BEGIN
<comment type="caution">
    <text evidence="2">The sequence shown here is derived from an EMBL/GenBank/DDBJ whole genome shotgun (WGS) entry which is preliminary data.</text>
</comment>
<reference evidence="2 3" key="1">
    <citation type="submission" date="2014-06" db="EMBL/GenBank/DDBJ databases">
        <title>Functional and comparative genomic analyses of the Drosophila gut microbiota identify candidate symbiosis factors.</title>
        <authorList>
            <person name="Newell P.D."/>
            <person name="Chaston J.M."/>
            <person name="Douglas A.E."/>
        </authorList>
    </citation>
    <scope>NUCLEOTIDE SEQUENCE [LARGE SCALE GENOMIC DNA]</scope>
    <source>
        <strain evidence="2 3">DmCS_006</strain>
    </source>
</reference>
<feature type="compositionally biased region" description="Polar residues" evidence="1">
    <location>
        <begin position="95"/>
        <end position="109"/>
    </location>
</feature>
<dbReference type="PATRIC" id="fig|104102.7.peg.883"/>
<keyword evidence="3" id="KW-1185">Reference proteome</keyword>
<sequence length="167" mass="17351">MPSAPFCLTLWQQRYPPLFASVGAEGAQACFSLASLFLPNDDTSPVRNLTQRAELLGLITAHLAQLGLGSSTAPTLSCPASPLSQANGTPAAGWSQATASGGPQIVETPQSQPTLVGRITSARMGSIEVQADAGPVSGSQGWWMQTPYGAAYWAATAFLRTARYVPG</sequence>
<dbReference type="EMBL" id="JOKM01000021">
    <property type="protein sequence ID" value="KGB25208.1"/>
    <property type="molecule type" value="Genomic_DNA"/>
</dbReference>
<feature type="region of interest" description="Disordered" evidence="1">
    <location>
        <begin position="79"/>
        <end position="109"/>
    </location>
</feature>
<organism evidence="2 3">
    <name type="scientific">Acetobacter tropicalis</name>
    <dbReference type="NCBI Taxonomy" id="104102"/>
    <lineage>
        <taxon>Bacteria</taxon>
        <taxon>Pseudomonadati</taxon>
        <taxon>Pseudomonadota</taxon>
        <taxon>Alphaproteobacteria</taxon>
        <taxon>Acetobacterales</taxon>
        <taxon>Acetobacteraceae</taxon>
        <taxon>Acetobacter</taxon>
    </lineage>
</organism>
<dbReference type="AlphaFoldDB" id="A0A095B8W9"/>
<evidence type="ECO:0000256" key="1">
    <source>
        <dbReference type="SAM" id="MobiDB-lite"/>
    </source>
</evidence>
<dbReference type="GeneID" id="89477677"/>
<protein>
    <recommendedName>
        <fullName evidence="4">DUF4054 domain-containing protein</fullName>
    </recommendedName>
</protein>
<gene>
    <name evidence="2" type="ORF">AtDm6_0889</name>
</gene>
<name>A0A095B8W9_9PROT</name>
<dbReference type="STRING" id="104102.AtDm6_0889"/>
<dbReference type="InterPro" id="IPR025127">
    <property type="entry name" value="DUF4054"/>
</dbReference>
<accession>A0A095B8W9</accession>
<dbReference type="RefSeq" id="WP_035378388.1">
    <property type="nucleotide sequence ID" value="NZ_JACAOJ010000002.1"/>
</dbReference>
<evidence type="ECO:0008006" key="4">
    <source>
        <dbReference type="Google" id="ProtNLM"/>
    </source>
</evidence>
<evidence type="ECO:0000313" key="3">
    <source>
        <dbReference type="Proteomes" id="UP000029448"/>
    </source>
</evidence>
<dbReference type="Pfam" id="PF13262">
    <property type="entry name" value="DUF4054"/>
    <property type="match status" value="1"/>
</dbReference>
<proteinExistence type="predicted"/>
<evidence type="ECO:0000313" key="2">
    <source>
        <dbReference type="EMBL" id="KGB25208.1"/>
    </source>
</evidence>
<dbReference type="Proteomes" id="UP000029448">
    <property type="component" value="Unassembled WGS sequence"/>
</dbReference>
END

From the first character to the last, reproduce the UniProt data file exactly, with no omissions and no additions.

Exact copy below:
<comment type="caution">
    <text evidence="2">The sequence shown here is derived from an EMBL/GenBank/DDBJ whole genome shotgun (WGS) entry which is preliminary data.</text>
</comment>
<reference evidence="2 3" key="1">
    <citation type="submission" date="2014-06" db="EMBL/GenBank/DDBJ databases">
        <title>Functional and comparative genomic analyses of the Drosophila gut microbiota identify candidate symbiosis factors.</title>
        <authorList>
            <person name="Newell P.D."/>
            <person name="Chaston J.M."/>
            <person name="Douglas A.E."/>
        </authorList>
    </citation>
    <scope>NUCLEOTIDE SEQUENCE [LARGE SCALE GENOMIC DNA]</scope>
    <source>
        <strain evidence="2 3">DmCS_006</strain>
    </source>
</reference>
<feature type="compositionally biased region" description="Polar residues" evidence="1">
    <location>
        <begin position="95"/>
        <end position="109"/>
    </location>
</feature>
<dbReference type="PATRIC" id="fig|104102.7.peg.883"/>
<keyword evidence="3" id="KW-1185">Reference proteome</keyword>
<sequence length="167" mass="17351">MPSAPFCLTLWQQRYPPLFASVGAEGAQACFSLASLFLPNDDTSPVRNLTQRAELLGLITAHLAQLGLGSSTAPTLSCPASPLSQANGTPAAGWSQATASGGPQIVETPQSQPTLVGRITSARMGSIEVQADAGPVSGSQGWWMQTPYGAAYWAATAFLRTARYVPG</sequence>
<dbReference type="EMBL" id="JOKM01000021">
    <property type="protein sequence ID" value="KGB25208.1"/>
    <property type="molecule type" value="Genomic_DNA"/>
</dbReference>
<feature type="region of interest" description="Disordered" evidence="1">
    <location>
        <begin position="79"/>
        <end position="109"/>
    </location>
</feature>
<organism evidence="2 3">
    <name type="scientific">Acetobacter tropicalis</name>
    <dbReference type="NCBI Taxonomy" id="104102"/>
    <lineage>
        <taxon>Bacteria</taxon>
        <taxon>Pseudomonadati</taxon>
        <taxon>Pseudomonadota</taxon>
        <taxon>Alphaproteobacteria</taxon>
        <taxon>Acetobacterales</taxon>
        <taxon>Acetobacteraceae</taxon>
        <taxon>Acetobacter</taxon>
    </lineage>
</organism>
<dbReference type="AlphaFoldDB" id="A0A095B8W9"/>
<evidence type="ECO:0000256" key="1">
    <source>
        <dbReference type="SAM" id="MobiDB-lite"/>
    </source>
</evidence>
<dbReference type="GeneID" id="89477677"/>
<protein>
    <recommendedName>
        <fullName evidence="4">DUF4054 domain-containing protein</fullName>
    </recommendedName>
</protein>
<gene>
    <name evidence="2" type="ORF">AtDm6_0889</name>
</gene>
<name>A0A095B8W9_9PROT</name>
<dbReference type="STRING" id="104102.AtDm6_0889"/>
<dbReference type="InterPro" id="IPR025127">
    <property type="entry name" value="DUF4054"/>
</dbReference>
<accession>A0A095B8W9</accession>
<dbReference type="RefSeq" id="WP_035378388.1">
    <property type="nucleotide sequence ID" value="NZ_JACAOJ010000002.1"/>
</dbReference>
<evidence type="ECO:0008006" key="4">
    <source>
        <dbReference type="Google" id="ProtNLM"/>
    </source>
</evidence>
<evidence type="ECO:0000313" key="3">
    <source>
        <dbReference type="Proteomes" id="UP000029448"/>
    </source>
</evidence>
<dbReference type="Pfam" id="PF13262">
    <property type="entry name" value="DUF4054"/>
    <property type="match status" value="1"/>
</dbReference>
<proteinExistence type="predicted"/>
<evidence type="ECO:0000313" key="2">
    <source>
        <dbReference type="EMBL" id="KGB25208.1"/>
    </source>
</evidence>
<dbReference type="Proteomes" id="UP000029448">
    <property type="component" value="Unassembled WGS sequence"/>
</dbReference>